We live this life of hope in contrition; brokenness in the face of our own fallibility and find victory in the knowledge of the Holy. It is enough. This is God’s grace to us and his peace in us.
Look at Revelation 14: 18 – 20
…“Swing your sickle now to gather the clusters of grapes from the vines of the earth, for they are ripe for judgement.” 19 So the angel swung his sickle over the earth and loaded the grapes into the great wine-press of God’s wrath. 20 The grapes were trampled in the wine-press outside the city, and blood flowed from the wine-press in a stream about 180 miles[d]long and as high as a horse’s bridle.
Here it is, fire and brimstone to shock you. Not in the Old Testament but at the end of the New. Having taken the message so far set before us, we might have hoped that John’s long journey of faith might have resulted in a gentler gospel. Have we been led astray by our own sentimentalism so far? Am I speaking peace where there is no peace and we should be more fearful that our actual condition is that God is holding on to us as we dangle over the abyss, only to let go of our hands to let us slip at the last in to the pit where we deserve to be as some have suggested?
The grapes are fully ripe and are being piled up into the winepress of God’s wrath where holy feet trample on them, releasing their juice. The blood of the evil ones rises as high as a horse’s bridle for miles. The fruitfulness of the grapes is their evil. The whole event takes place outside the gates of the city. The image is of God treading to a pulp those who have not repented and are evil and their blood is a symbol of death.
God has allowed the fruit to ripen; evil comes to its full fruition by God’s will. God allows it to flourish. This is the reality- the real world. Hope calls in the face of daily evil and together we are taught to pray for deliverance from evil. Hope is that, in the end, God’s wrath wreaks vengeance on evil and treads out the life of all evil. God’s goodness is satisfied as, in wrath he at the last treads out the life of the evil. Vengeance belongs to God but none the less there is vengeance, fulfilling a visceral need in our being.
Maybe we recoil at the monster God portrayed, and wonder how we can trust him when he teaches us to love our enemies then tramples to death his enemies. Where has the message of the gospel gone that enables us to forgive? Are we fearful that we have not forgiven enough to be forgiven and we will find ourselves in the winepress? Or is our comfort, there is no winepress? Silly John!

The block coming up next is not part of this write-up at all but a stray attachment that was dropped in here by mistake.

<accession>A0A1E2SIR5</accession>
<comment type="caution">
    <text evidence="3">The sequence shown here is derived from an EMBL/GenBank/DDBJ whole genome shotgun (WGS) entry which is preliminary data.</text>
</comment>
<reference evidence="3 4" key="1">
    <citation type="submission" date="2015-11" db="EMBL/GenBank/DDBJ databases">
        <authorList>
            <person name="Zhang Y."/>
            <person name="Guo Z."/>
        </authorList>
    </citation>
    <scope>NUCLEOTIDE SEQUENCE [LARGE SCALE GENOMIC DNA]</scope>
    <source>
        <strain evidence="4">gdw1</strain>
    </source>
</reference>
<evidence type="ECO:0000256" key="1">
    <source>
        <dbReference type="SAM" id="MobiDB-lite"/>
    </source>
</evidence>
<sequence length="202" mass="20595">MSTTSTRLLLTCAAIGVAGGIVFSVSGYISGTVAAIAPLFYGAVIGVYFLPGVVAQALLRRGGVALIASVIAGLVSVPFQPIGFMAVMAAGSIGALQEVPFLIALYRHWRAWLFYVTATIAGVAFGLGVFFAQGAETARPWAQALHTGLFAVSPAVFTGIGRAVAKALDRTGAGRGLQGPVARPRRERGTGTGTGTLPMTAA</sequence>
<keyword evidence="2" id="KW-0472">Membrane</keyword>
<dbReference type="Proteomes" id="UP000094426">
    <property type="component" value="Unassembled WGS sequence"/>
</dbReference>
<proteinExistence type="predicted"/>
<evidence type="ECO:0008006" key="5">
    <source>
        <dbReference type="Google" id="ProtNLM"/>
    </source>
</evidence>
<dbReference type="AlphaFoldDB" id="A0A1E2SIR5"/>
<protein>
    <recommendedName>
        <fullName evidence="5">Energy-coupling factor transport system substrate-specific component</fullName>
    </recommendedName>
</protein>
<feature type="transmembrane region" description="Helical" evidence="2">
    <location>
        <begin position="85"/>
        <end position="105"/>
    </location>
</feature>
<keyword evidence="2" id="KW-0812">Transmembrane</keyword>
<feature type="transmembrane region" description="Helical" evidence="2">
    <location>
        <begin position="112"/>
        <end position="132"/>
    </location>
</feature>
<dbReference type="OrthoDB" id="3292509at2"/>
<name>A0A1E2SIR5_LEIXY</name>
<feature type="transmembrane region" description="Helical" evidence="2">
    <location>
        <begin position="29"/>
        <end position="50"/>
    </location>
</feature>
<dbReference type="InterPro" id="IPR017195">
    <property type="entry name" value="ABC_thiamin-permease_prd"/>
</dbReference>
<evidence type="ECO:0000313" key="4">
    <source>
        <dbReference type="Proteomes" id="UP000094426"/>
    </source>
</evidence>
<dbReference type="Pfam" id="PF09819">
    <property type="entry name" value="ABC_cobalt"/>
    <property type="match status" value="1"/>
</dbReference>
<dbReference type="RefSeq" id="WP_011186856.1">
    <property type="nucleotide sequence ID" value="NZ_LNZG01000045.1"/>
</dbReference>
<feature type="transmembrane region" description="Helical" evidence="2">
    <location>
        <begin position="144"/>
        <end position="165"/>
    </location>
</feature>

The story of the cross tells us Jesus was taken outside the city gates and he took the wrath of God in our place. Jesus’ blood flowed outside the city gates. God in Christ gave himself so that we are not crushed. God is satisfied in substituting himself for us so that in Christ he is crushed. The blood of Christ was shed for all men; it was a mighty flow.
The blood that flows, I see as the blood of Christ. Can this gruesome picture awaken in us the scale of what Christ has achieved? Do we come closer to understanding what Christ has achieved by looking at the violent portrayals of God and realise they have achieved their fullness on the cross? In the disgust, can we feel wonder? How is this good is rational question? As it lays bare our doubt, can we find reassurance?
Jesus gave himself for our sins, for now, for today. The evil, present age has an end and God is good. I hold there is a hell for the evil, but that where Jesus finds life, it is his nature to redeem life. What is God like? Look at the cross. As to what hell looks like, look at the cross. And as has been said by another, heaven is not yesterday or tomorrow but here and now, the ever-present age revealed in Christ.
May God the Father and our Lord Jesus Christ[b] give you grace and peace. 4 Jesus gave his life for our sins, just as God our Father planned, in order to rescue us from this evil world in which we live. 5 All glory to God forever and ever! Amen.